The Heat Is On: How financial literacy can help combat climate change
A formidable goal. An onerous timeframe. The fate of humanity hangs in the balance.
The Paris Agreement laid it out clearly: to limit global warming to 1.5°C, greenhouse gas emissions must peak before 2025 at the latest and decline 43% by 2030. Otherwise we will need to contend with higher sea levels, fiercer storms, animal and plant extinctions, melting ice, wildfires, and more people dying from heat, smog and infectious diseases. An existential crisis is in the making.
While some progress is being made, it’s not nearly enough. We need to use every tool in our arsenal to combat this looming climate catastrophe. Financial literacy is one often-overlooked tool in this regard.
Whilst the link between financial literacy and climate change isn’t immediately obvious, a closer look reveals important connections and correlations that could help us leverage this tool.
Financial decisions like the purchases we make have a significant impact on the environment. For example, the types of products we buy and the way we consume resources can contribute to greenhouse gas emissions and other kinds of pollution. Financial literacy can help people make conscious consumption decisions about the products they buy and the resources they consume, leading to more sustainable living practices.
Research has shown that individuals with higher levels of financial literacy are more likely to make environmentally conscious financial decisions, such as purchasing energy-efficient products, and reducing their carbon footprint. However, without financial literacy, individuals may find it challenging to understand the financial implications of their environmental decisions, limiting their ability to make informed choices.
Financial literacy can also play an important role in promoting sustainable living. A report by the Organisation for Economic Co-operation and Development (OECD) found that individuals with low levels of financial literacy were less likely to have insurance or emergency savings, leaving them financially fragile and thus more vulnerable to the financial impacts of climate change. Low-income and marginalized groups are especially at risk here.
By educating people on personal finance, insurance and budgeting, they can make informed decisions that lead to sustainable lifestyle choices. This includes everything from choosing appropriate financial products, using public transportation, and reducing energy consumption.
Green investments have become an essential aspect of investment and financial planning. However, having a good understanding of financial literacy is a prerequisite to making any investment decisions.
It’s crucial to have a clear understanding of how to calculate returns, determine risks, and create a balanced portfolio. This knowledge helps in making informed decisions regarding green investments.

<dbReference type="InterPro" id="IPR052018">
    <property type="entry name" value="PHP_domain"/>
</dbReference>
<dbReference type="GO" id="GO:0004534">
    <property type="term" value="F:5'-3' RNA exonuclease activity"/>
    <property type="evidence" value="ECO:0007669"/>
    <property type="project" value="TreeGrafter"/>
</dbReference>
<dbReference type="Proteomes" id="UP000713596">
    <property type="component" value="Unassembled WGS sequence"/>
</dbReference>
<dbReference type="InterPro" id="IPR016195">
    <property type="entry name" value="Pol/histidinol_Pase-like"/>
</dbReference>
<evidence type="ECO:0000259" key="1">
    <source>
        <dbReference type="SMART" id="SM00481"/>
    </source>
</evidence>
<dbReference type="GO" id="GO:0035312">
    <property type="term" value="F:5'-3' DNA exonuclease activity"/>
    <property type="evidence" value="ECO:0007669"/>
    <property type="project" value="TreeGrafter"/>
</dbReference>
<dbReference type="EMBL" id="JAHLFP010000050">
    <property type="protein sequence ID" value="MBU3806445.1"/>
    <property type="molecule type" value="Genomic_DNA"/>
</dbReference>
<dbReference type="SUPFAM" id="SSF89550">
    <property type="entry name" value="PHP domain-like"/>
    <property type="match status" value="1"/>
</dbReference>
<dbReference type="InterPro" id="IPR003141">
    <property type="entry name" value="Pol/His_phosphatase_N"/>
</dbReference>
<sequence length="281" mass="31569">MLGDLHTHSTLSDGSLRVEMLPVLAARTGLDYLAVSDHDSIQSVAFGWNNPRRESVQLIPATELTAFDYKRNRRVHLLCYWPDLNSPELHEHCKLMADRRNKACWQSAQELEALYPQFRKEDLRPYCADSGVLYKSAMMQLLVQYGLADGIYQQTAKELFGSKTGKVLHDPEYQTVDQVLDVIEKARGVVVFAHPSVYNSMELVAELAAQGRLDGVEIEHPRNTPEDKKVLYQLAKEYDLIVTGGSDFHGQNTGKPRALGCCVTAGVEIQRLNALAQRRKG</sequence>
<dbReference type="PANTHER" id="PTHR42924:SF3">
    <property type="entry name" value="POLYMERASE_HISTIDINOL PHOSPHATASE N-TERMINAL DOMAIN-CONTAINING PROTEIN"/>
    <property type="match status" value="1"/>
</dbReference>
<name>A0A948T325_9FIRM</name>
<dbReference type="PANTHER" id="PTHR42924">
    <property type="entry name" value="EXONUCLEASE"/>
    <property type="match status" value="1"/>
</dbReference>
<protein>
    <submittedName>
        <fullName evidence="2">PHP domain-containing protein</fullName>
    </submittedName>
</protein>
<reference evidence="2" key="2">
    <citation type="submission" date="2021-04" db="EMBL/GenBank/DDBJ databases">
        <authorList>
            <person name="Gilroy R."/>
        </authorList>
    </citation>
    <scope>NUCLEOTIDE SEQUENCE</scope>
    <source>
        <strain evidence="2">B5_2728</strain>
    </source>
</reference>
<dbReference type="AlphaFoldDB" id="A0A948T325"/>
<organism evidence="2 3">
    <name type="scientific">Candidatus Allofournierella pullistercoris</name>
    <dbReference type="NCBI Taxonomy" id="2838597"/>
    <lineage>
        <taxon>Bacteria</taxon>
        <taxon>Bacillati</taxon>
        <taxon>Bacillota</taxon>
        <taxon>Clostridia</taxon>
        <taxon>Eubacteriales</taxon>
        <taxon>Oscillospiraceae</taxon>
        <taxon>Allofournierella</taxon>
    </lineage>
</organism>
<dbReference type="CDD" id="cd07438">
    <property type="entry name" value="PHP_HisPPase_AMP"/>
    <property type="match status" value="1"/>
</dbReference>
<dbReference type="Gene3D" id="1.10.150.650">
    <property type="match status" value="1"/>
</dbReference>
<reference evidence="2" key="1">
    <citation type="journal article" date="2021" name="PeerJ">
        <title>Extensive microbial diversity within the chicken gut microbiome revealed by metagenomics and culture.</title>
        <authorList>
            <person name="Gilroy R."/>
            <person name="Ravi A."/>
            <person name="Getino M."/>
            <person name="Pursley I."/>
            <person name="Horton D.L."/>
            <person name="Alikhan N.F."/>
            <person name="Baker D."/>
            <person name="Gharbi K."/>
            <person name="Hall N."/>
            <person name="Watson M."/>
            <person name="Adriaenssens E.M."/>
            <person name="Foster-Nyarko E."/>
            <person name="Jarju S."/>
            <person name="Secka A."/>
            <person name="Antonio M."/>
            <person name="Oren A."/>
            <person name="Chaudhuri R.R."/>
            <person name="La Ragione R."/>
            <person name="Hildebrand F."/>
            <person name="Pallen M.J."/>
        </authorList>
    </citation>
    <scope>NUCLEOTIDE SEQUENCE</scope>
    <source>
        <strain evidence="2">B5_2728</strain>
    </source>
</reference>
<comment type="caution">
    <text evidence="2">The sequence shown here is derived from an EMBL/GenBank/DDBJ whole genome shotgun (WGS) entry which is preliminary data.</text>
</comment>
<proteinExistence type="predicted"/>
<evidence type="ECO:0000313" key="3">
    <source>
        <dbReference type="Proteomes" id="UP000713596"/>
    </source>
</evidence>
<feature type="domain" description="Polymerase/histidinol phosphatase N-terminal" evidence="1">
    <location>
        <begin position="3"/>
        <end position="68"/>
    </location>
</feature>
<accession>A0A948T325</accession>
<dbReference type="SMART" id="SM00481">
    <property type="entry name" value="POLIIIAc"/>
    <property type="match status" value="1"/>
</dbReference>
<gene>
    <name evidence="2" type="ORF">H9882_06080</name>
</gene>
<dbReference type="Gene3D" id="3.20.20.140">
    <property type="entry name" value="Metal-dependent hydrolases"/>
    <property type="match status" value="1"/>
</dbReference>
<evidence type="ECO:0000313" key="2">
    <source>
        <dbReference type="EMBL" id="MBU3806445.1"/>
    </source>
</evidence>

Green investments can provide financial benefits while also making a positive impact on the environment. These investments include renewable energy technologies, green infrastructure, eco-friendly technologies, and sustainable agriculture. By investing in these companies, we can play an active role in reducing carbon emissions and promoting a sustainable future.
There’s a reason airlines ask us to put on our own oxygen masks before helping anyone else. This is because helping others is way more effective when our own survival isn’t in question.
People who are struggling to make ends meet, or pay off debt may not have luxury of focusing their attention on long term environmental goals, no matter how great the existential threat. They are forced to prioritize immediate financial concerns and focus on their day to day survival.
In their provocative book Scarcity, Sendhil Mullainathan and Eldar Shafir say that in the context of money, ‘Scarcity diminishes mental bandwidth, making us less insightful, less forward thinking, less controlled.’ This reduced bandwidth they argue is the reason for poor financial decisions. And it’s not a big leap of logic to see how a feeling of scarcity can adversely affect environmental decisions as well.
Financial literacy can help build financial resilience which translates into a sense of financial security and wellbeing. This enables people to engage in a wider perspective and make environmentally-conscious decisions.
The Missing Link
Financial literacy helps individuals develop conscious consumption habits and sustainable living practices. It also helps garner interest in green investments and gives individuals a sense of financial wellbeing that allows them to create a sustainable future and be better world citizens.
Understanding how the issues of financial literacy and climate change are intertwined not only allows us to make meaningful progress on both but also allows us to see the bigger picture of how our financial decisions impact the environment and how financial literacy can be the missing link in our fight against climate change.
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